“A loved one left behind while evacuating for Hurricane Katrina prompted a rescue mission from Sikh community members last week”, reported ‘The Advocate’ on 17 September 2005 from Baton Rouge, Louisiana.

Ranbir Kaur on left and Guru Sahib Saroop found floating on Palki Sahib on right
Ranbir Kaur on left and Guru Sahib Saroop found floating on Palki Sahib on right

On Thursday, 08 September 2005 the International renowned Sikh body THE UNITED SIKHS issued a press release with photos from New Orleans, Louisiana, USA, informing the world of the fantastic news of the recovery of Sri Guru Granth Sahib. This news will be music to the ears of Sikhs world wide. It was announced that the Sikhs Scriptures, the eternal Sikh Guru, Sri Guru Granth Sahib at the New Orleans Gurdwara had been recovered untouched by the flood waters or the violent winds.

“The Sikh Gurdwara on Morris Rd., East New Orleans, built about fifteen years ago, which was under 9-feet deep water, bore the brunt when the flood waters of Hurricane Katrina unleashed its fury on the city. The Sri Guru Granth Sahib Ji could not be removed from the Gurdwara before mandatory evacuation orders were issued.” said the announcement.

Before and After pictures

It was reported that the Gurdwara Sahib was “completely damaged inside”. It was said the Sikh members requested assistance from both federal and state government agencies for the immediate recovery of the Holy Scriptures from the submerged Gurdwara. A letter was sent to President Bust on 4 September 2005 seeking assistance to airlift the Sri Guru Granth Sahib. Unfortunately, no immediate help was forthcoming from the Government agencies.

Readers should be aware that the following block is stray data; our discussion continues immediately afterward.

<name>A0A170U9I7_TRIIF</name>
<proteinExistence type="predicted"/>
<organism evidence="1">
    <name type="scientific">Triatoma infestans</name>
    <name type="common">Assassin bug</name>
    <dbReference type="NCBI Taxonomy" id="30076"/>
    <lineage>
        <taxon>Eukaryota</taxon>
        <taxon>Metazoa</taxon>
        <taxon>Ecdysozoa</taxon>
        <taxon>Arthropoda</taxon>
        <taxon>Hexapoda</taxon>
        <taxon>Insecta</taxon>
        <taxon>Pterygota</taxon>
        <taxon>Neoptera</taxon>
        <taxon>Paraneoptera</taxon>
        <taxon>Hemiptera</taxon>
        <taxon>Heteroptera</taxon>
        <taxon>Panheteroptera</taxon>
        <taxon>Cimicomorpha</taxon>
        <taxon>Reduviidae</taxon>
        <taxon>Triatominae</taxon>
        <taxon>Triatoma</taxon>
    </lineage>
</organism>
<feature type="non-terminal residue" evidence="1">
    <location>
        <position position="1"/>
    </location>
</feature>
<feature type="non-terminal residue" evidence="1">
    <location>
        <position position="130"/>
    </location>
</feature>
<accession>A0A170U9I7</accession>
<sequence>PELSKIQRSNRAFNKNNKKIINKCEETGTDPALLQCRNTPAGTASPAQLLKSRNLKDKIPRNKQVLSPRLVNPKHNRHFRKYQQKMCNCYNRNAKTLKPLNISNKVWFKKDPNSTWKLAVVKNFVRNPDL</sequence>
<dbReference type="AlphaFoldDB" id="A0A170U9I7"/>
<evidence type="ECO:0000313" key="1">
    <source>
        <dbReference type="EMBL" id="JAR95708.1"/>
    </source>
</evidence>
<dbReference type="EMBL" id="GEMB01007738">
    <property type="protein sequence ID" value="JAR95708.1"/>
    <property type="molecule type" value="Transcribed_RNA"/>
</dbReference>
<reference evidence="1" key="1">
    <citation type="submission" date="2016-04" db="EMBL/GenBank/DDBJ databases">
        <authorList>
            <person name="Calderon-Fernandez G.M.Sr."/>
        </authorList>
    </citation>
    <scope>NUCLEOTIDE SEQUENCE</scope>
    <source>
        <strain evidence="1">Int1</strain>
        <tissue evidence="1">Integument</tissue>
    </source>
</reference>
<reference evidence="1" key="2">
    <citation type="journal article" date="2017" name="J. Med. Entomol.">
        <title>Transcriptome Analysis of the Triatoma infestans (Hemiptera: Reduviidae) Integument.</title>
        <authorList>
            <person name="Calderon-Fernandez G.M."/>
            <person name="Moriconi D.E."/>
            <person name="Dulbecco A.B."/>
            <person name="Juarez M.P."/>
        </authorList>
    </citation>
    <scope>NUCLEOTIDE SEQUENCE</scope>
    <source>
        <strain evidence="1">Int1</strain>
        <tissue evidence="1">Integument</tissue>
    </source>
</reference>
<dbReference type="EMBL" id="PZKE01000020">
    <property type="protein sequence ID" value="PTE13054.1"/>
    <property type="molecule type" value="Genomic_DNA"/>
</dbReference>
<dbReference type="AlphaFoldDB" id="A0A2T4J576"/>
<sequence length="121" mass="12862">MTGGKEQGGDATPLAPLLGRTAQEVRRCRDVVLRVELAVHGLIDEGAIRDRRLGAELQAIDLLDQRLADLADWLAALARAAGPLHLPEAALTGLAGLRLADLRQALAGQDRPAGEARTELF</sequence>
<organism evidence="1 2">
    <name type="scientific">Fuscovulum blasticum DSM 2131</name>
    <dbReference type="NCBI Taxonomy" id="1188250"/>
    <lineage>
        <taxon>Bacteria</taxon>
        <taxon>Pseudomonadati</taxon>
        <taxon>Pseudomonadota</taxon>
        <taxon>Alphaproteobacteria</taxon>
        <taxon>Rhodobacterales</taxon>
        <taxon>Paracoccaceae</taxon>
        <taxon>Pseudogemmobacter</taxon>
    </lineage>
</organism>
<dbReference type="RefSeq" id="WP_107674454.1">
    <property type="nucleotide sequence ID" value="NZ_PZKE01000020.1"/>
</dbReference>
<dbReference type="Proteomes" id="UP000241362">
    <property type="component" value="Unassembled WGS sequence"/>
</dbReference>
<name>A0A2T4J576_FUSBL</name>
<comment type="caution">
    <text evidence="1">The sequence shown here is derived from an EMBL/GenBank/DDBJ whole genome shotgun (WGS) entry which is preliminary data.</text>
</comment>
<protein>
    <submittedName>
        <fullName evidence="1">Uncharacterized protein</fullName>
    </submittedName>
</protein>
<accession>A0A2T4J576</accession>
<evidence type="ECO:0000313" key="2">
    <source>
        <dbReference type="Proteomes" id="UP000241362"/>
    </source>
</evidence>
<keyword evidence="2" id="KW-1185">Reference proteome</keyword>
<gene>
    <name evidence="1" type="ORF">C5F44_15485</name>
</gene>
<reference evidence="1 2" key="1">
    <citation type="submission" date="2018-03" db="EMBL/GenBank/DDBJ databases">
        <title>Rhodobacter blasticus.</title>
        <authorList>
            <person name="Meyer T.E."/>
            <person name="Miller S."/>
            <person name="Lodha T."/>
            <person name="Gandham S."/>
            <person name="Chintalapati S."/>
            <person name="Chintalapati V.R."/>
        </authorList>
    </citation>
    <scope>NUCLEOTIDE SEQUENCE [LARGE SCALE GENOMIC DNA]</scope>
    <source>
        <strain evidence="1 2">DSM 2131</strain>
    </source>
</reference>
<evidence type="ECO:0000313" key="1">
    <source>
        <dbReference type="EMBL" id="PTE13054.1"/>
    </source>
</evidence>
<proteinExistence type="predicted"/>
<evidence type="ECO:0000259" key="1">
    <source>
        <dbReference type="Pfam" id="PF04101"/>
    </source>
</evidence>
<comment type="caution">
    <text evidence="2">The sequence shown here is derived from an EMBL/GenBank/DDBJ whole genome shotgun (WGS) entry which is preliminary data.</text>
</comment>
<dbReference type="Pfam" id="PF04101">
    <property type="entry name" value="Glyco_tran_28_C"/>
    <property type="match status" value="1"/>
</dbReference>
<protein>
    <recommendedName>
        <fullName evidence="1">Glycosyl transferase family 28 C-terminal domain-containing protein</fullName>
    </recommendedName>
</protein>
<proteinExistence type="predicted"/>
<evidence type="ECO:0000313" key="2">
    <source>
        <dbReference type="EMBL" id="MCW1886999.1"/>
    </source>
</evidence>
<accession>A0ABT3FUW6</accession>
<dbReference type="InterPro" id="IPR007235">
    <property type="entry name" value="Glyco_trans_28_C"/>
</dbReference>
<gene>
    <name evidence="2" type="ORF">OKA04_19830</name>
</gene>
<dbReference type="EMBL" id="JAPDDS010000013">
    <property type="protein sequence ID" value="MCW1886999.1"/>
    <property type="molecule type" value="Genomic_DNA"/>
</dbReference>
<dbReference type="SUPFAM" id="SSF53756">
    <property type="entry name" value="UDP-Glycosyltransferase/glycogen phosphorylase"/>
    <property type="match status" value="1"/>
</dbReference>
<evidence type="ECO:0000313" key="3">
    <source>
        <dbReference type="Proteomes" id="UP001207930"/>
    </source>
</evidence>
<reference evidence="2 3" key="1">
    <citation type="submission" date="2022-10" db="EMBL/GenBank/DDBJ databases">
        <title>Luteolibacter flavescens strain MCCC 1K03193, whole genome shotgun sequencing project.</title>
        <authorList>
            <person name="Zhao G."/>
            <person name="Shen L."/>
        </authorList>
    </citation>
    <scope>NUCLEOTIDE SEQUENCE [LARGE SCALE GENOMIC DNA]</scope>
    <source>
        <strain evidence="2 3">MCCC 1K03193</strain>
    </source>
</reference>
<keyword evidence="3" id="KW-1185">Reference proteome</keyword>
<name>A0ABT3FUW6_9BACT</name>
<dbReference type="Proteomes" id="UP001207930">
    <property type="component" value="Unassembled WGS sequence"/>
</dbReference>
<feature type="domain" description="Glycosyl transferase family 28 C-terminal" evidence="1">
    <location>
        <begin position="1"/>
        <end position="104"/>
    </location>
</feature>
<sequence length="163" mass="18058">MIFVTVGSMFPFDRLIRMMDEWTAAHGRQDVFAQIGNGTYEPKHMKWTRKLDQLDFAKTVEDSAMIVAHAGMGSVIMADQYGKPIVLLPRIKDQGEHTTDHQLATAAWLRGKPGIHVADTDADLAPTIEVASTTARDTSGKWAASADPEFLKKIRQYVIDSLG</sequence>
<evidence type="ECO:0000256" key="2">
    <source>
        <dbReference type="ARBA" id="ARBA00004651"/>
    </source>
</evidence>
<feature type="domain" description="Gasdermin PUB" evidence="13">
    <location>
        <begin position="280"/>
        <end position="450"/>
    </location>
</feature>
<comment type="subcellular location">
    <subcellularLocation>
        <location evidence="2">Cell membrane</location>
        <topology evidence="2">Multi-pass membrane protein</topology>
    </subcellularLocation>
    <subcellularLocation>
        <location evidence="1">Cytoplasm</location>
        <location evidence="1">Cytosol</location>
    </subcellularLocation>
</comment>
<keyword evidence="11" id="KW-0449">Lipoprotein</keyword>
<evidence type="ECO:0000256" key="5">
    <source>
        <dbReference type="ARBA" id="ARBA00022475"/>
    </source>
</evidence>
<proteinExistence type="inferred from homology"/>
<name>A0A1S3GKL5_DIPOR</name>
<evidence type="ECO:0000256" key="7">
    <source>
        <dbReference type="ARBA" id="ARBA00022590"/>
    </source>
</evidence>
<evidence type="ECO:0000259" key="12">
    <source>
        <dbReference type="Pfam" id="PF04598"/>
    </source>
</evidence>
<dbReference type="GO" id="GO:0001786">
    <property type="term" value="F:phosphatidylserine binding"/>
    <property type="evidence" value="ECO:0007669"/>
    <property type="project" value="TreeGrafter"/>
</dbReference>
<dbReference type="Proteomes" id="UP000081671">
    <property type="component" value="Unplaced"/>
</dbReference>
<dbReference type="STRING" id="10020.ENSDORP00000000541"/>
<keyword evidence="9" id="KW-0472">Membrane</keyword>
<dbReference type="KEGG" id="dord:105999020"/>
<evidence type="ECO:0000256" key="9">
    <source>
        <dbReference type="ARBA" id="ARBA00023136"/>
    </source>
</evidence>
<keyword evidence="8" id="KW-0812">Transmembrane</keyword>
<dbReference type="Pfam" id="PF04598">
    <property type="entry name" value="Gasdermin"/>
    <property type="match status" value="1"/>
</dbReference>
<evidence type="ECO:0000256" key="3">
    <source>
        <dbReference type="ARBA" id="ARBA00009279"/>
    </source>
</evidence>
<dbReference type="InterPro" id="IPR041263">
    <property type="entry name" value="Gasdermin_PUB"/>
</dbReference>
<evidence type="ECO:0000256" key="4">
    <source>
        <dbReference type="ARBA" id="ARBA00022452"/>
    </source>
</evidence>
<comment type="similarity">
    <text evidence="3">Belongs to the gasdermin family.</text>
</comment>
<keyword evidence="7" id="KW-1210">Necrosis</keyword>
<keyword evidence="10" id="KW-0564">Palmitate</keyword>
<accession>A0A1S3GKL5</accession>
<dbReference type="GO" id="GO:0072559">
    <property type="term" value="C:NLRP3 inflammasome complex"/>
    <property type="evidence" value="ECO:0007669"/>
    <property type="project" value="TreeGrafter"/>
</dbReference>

So on the 6 September 2005, UNITED SIKHS member, Ranbir Kaur, a US Army National Guard hired the services of SRT, a private helicopter special response and training company of California and launched a rescue operation. It had taken the Sikh members several days to obtain access clearance from the various government agencies to enter the flood area. “In a precarious environment, amidst curfew and random shootings the UNITED SIKHS rescue squad comprising Hardayal Singh and Bhai Nirmal Singh teamed up with air force rescue experts David Cruz and Tom Bausmas of SRT to remove the Sri Guru Granth Sahib Ji in an operation that lasted over a period of 22 hours from 5pm on Tuesday (6 September 2005) until 3pm yesterday (7 September 2005)”, reported the announcement.

Although FEMA officials had told them the high waters made it impossible to reach the area, and that there was heavy damage to the Gurdwara building, the Group started the mission on Tuesday, 6 September 2005. “We had to do it. Our faith drove us on,” Hardayal Singh said. “It’s like the pope being stranded.” As the whole of the area was still under several feet of water, extreme caution had to be exercised. Zodiac Boats equipped with under water cameras and rescue equipment were used to reach the flooded Gurdwara building.
“Nobody stopped us,” Singh said. “We just feel God gave the way.”

During Rescue Mission
During Rescue Mission

Cruz had his Zodiac boat complete with a fish finder that allowed them to watch for underwater hazards.